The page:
From Twitter:

This is your mind on media.

Musings on the effects of media on cognition.

The Link is Punctuation

I’d like to see fewer “click here” links on the web. Even more, I’d like to see links within a context and see more occasions where the link is the reference to the user goal. Abe Burmeister over at abstract dynamics seems to agree. After he googled the word “here” he found the word tended to point to instances of people linking to something that you need to download like a browser or a plug-in. I’ve always thought that using the phrase “click here” was a way of pointing your finger at your finger pointing. Another way to put it is that the phrase “click here” was indicative of a misunderstanding of what a link was. The logic of using that phrase to indicate a link breaks down in the phrase “Click here to click here” Looking at it that way it becomes obvious that the author isn’t using the link as punctuation but considering the link itself as the object of the sentence. There in lies the difficulty.

Links are thought of as objects in the sentence. I guess that’s due to their unusual grammatical uniqueness in that they are intereactive. But really, the link (indicated by an underline on the majority of sites) is not an object of the sentence — it’s puctuation. For that reason, the puctuation should be applied to the object of the sentence and not treated as an object itself. I can probably better explain by example. (The folowing links won’t work, BTW)

You can download the plug-in here.

This sentence really indicates the location of the plug-in without giving any additional information about where “here” is. Generally, when linking, it’s bad form (bad UI design) to not give some indication of what clicking on the link will result in for the user. So, a better way to write that sentence without untying the link information from the user goal is this:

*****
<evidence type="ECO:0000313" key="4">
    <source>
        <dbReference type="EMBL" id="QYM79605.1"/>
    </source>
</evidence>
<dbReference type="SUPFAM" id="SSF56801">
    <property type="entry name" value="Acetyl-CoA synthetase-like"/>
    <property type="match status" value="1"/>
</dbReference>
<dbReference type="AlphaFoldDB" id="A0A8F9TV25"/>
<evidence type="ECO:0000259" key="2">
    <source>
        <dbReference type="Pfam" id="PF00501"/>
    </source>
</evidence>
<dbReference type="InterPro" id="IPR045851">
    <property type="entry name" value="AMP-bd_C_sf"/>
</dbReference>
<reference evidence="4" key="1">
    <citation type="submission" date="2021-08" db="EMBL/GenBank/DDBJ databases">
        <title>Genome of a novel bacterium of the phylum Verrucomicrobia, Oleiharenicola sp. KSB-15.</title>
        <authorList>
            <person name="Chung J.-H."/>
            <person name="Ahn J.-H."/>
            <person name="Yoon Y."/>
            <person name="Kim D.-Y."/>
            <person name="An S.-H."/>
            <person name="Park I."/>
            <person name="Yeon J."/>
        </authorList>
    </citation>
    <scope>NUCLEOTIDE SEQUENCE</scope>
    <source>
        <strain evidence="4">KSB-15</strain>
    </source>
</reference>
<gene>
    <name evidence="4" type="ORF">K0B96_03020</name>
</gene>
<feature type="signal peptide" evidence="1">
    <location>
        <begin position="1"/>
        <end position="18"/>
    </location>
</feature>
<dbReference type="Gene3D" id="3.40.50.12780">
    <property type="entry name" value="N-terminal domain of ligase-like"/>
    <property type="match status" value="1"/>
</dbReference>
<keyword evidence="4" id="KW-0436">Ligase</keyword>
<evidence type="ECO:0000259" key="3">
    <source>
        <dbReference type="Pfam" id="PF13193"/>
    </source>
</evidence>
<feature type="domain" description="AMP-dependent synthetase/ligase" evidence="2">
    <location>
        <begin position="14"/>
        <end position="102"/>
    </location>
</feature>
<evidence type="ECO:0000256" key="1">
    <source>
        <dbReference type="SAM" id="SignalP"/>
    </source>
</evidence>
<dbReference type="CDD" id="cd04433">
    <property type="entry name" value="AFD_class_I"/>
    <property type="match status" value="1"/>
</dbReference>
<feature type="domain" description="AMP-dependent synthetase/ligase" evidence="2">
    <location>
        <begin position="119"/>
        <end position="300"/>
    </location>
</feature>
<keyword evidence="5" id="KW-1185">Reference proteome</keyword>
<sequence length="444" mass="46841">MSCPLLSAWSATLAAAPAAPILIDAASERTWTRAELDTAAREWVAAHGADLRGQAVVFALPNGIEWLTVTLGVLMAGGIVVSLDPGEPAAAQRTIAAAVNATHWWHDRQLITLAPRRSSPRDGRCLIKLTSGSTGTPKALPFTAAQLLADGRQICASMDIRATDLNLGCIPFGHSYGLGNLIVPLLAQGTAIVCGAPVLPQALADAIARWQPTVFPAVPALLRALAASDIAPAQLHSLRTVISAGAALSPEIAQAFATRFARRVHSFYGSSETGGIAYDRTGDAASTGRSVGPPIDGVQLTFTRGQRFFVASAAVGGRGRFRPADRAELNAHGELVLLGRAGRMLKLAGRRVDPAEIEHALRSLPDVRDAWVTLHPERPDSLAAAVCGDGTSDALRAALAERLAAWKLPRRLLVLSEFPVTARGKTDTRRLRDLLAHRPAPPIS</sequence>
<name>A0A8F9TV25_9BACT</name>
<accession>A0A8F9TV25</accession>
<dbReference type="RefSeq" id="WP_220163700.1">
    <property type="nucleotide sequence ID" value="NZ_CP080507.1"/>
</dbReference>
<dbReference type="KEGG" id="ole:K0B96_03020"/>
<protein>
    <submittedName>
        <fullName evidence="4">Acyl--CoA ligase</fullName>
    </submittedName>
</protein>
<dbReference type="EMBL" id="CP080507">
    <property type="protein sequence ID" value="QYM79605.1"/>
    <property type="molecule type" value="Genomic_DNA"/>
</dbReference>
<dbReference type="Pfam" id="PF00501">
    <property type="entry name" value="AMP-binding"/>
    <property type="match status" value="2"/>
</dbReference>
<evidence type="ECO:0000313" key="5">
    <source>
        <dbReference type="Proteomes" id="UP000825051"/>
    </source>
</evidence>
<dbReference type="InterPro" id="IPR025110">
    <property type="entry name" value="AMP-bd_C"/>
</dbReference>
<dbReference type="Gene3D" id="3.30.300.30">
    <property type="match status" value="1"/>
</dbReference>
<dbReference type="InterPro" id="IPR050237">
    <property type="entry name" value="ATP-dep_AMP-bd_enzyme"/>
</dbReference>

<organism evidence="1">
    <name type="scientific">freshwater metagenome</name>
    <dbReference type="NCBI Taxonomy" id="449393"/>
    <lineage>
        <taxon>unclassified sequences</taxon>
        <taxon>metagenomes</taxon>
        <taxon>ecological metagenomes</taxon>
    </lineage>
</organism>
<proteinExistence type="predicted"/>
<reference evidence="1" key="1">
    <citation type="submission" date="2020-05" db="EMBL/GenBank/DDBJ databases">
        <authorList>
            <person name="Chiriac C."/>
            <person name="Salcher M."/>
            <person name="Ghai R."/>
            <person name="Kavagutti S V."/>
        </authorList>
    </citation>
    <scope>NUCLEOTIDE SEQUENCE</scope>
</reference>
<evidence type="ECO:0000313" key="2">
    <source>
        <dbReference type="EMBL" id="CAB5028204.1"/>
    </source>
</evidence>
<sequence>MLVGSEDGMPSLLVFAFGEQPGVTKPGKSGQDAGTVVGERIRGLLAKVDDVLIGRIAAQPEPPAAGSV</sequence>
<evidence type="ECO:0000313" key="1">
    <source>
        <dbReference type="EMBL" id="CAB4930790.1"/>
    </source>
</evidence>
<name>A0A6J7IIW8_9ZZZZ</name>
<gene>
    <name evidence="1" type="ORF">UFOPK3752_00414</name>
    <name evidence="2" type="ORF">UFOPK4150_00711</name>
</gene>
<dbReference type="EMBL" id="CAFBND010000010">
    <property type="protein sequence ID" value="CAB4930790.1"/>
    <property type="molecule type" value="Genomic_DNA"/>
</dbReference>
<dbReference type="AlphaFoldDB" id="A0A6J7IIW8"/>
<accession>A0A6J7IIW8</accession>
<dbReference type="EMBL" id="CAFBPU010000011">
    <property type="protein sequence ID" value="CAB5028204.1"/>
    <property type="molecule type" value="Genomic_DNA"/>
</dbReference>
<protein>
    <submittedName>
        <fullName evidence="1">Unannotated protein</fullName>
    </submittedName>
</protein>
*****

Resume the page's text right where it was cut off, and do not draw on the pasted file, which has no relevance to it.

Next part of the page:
You can download the plug-in from the Adobe site.

The link is going to get you to the plug-in. That seems better. There’s also just more information available for the user.

I haven’t completely thought this out — just afternoon rambling for the moment — but there is definitely some relationship between the link as a user goal and the direct objects of sentences. Right off the bat I can think of one regular example that defies this: “Read more about this article.” That also doesn’t seem to be as explicative as a sentence like that could potentially be. It’s also an imperative, which, generally speaking, is rude. So maybe there are instances when linking a verb is better than linking a direct object. I feel intuitively sure that’s not the case.

One thing is for sure. The web has not developed (evolved?) a good set of grammar rules for the link just yet. The first step is realizing that it’s puctuation. What’s next I’m not sure. Given that the web becomes better as a whole when its semantic nature can be analyzed, developing a good grammar for link usage is a good idea.

« Previously: